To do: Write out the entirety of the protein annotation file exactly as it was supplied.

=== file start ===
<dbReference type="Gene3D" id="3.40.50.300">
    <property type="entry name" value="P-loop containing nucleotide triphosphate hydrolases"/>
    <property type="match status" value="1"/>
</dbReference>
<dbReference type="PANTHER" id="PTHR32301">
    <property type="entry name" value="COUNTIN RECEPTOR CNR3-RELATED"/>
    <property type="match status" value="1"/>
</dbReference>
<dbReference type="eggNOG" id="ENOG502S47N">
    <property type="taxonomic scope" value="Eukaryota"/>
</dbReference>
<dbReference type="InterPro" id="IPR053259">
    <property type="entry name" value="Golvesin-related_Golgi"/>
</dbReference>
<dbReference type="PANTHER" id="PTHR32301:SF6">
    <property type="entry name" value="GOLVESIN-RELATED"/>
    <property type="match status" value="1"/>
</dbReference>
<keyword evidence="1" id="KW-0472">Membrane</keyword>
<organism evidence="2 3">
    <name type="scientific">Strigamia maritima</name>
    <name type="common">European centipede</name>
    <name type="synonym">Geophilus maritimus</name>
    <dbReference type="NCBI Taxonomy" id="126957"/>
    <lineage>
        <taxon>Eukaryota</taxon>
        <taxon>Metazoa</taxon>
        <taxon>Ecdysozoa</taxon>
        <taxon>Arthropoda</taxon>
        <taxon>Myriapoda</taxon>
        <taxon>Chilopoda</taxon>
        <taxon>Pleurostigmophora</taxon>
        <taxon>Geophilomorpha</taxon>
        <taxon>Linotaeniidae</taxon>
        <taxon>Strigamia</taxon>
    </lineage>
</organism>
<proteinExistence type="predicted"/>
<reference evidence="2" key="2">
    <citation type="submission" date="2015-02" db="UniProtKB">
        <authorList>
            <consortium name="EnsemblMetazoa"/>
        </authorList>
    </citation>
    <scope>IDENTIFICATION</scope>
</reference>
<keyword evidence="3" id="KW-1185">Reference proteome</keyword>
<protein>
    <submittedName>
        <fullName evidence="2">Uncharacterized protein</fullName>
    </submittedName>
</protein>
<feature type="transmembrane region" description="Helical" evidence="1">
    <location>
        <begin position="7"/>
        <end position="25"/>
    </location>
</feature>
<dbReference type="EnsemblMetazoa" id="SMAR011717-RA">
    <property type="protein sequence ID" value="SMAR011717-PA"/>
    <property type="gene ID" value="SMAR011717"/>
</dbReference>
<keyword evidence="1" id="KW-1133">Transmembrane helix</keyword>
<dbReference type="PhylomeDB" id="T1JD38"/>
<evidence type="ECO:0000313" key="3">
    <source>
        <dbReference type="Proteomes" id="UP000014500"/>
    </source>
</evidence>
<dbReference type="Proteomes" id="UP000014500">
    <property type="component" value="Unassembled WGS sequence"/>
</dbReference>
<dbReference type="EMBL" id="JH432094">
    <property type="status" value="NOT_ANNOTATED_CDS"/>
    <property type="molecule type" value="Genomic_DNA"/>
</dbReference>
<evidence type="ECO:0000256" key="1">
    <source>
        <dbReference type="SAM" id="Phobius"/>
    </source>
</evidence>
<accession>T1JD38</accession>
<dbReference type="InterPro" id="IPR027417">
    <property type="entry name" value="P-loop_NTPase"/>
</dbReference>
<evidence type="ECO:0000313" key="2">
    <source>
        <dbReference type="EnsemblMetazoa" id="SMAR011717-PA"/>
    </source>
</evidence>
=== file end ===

<dbReference type="Gene3D" id="3.40.50.300">
    <property type="entry name" value="P-loop containing nucleotide triphosphate hydrolases"/>
    <property type="match status" value="1"/>
</dbReference>
<dbReference type="PANTHER" id="PTHR32301">
    <property type="entry name" value="COUNTIN RECEPTOR CNR3-RELATED"/>
    <property type="match status" value="1"/>
</dbReference>
<dbReference type="eggNOG" id="ENOG502S47N">
    <property type="taxonomic scope" value="Eukaryota"/>
</dbReference>
<dbReference type="InterPro" id="IPR053259">
    <property type="entry name" value="Golvesin-related_Golgi"/>
</dbReference>
<dbReference type="PANTHER" id="PTHR32301:SF6">
    <property type="entry name" value="GOLVESIN-RELATED"/>
    <property type="match status" value="1"/>
</dbReference>
<keyword evidence="1" id="KW-0472">Membrane</keyword>
<organism evidence="2 3">
    <name type="scientific">Strigamia maritima</name>
    <name type="common">European centipede</name>
    <name type="synonym">Geophilus maritimus</name>
    <dbReference type="NCBI Taxonomy" id="126957"/>
    <lineage>
        <taxon>Eukaryota</taxon>
        <taxon>Metazoa</taxon>
        <taxon>Ecdysozoa</taxon>
        <taxon>Arthropoda</taxon>
        <taxon>Myriapoda</taxon>
        <taxon>Chilopoda</taxon>
        <taxon>Pleurostigmophora</taxon>
        <taxon>Geophilomorpha</taxon>
        <taxon>Linotaeniidae</taxon>
        <taxon>Strigamia</taxon>
    </lineage>
</organism>
<proteinExistence type="predicted"/>
<reference evidence="2" key="2">
    <citation type="submission" date="2015-02" db="UniProtKB">
        <authorList>
            <consortium name="EnsemblMetazoa"/>
        </authorList>
    </citation>
    <scope>IDENTIFICATION</scope>
</reference>
<keyword evidence="3" id="KW-1185">Reference proteome</keyword>
<protein>
    <submittedName>
        <fullName evidence="2">Uncharacterized protein</fullName>
    </submittedName>
</protein>
<feature type="transmembrane region" description="Helical" evidence="1">
    <location>
        <begin position="7"/>
        <end position="25"/>
    </location>
</feature>
<dbReference type="EnsemblMetazoa" id="SMAR011717-RA">
    <property type="protein sequence ID" value="SMAR011717-PA"/>
    <property type="gene ID" value="SMAR011717"/>
</dbReference>
<keyword evidence="1" id="KW-1133">Transmembrane helix</keyword>
<dbReference type="PhylomeDB" id="T1JD38"/>
<evidence type="ECO:0000313" key="3">
    <source>
        <dbReference type="Proteomes" id="UP000014500"/>
    </source>
</evidence>
<dbReference type="Proteomes" id="UP000014500">
    <property type="component" value="Unassembled WGS sequence"/>
</dbReference>
<dbReference type="EMBL" id="JH432094">
    <property type="status" value="NOT_ANNOTATED_CDS"/>
    <property type="molecule type" value="Genomic_DNA"/>
</dbReference>
<evidence type="ECO:0000256" key="1">
    <source>
        <dbReference type="SAM" id="Phobius"/>
    </source>
</evidence>
<accession>T1JD38</accession>
<dbReference type="InterPro" id="IPR027417">
    <property type="entry name" value="P-loop_NTPase"/>
</dbReference>
<evidence type="ECO:0000313" key="2">
    <source>
        <dbReference type="EnsemblMetazoa" id="SMAR011717-PA"/>
    </source>
</evidence>